Airlines Told To Improve Accessibility
Airlines will soon be required to improve access to their websites and airport kiosks and make other changes to better accommodate travelers with disabilities under new federal regulations.
The U.S. Department of Transportation issued new rules Monday mandating that airlines make pages on their websites that contain “core travel information and services” accessible within two years. The companies’ websites must be completely accessible within three years, the agency said.
The new website rules will apply to any airline that markets domestic flights as well as those that fly to and from this country.
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Federal officials also made clear that ticket agents must offer web-based discount fares to customers with disabilities who are unable to access airline websites due to their disability. That requirement will take effect in 180 days, the Transportation Department said.
Already, airlines are required to provide equivalent services to those who are unable to use websites that are inaccessible.
Meanwhile, the new rules stipulate that at least 25 percent of the automated kiosks at each airport location — which are often used to print boarding passes or luggage tags — must be accessible to people with disabilities within 10 years, the Transportation Department said.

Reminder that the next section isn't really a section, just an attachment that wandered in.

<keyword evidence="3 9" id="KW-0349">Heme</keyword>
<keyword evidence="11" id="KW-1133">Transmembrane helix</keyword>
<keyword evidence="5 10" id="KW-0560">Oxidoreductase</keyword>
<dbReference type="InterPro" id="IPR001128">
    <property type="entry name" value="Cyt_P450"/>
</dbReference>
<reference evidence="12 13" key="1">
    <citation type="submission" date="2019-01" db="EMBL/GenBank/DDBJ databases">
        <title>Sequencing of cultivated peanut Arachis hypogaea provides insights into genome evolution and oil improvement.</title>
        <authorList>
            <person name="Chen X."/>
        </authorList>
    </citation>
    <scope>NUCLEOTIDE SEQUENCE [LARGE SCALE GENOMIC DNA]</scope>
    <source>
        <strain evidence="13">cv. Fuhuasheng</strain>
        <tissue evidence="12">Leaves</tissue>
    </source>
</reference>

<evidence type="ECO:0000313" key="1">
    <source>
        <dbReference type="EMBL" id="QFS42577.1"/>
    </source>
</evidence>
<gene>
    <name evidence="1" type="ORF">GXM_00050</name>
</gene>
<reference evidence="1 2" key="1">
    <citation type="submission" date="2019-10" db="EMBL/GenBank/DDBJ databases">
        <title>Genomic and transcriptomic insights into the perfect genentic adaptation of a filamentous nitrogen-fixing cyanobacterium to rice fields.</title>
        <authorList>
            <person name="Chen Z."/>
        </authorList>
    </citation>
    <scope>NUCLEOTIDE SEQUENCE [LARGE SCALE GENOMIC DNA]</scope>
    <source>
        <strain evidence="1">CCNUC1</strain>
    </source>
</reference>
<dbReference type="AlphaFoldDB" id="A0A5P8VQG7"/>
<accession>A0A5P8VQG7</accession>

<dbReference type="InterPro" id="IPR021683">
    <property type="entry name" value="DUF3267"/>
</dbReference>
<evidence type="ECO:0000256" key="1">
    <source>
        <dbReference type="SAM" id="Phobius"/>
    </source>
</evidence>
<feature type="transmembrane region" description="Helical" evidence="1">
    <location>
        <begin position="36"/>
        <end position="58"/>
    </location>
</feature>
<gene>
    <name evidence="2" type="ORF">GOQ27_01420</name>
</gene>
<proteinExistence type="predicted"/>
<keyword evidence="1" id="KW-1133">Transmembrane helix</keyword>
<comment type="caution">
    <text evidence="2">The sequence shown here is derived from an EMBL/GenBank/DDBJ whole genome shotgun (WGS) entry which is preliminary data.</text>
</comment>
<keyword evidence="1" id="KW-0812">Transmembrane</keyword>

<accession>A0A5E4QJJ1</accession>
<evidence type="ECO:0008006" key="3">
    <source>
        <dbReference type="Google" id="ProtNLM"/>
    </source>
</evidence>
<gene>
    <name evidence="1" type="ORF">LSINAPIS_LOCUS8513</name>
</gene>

Airlines will also have greater flexibility in how they stow wheelchairs. Under the new regulations, manual, folding wheelchairs can be stored in a closet or may be strapped to a row of seats, an option that will allow two chairs to be transported at once. Previously, airlines were given more limited options for wheelchair storage on new aircraft.
“All air travelers should be treated fairly when they fly, regardless of any disabilities they may have,” said U.S. Secretary of Transportation Anthony Foxx. “These new rules build on our past work in ensuring that our air transportation system is accessible for everyone, while balancing both airlines’ and passengers’ need for flexibility.”
The new rules were announced at the same time the Department of Transportation said it fined US Airways $1.2 million for failing to provide adequate wheelchair assistance to passengers with disabilities in Philadelphia and Charlotte, N.C. The fine is one of the largest the agency has ever assessed in a disability-related case.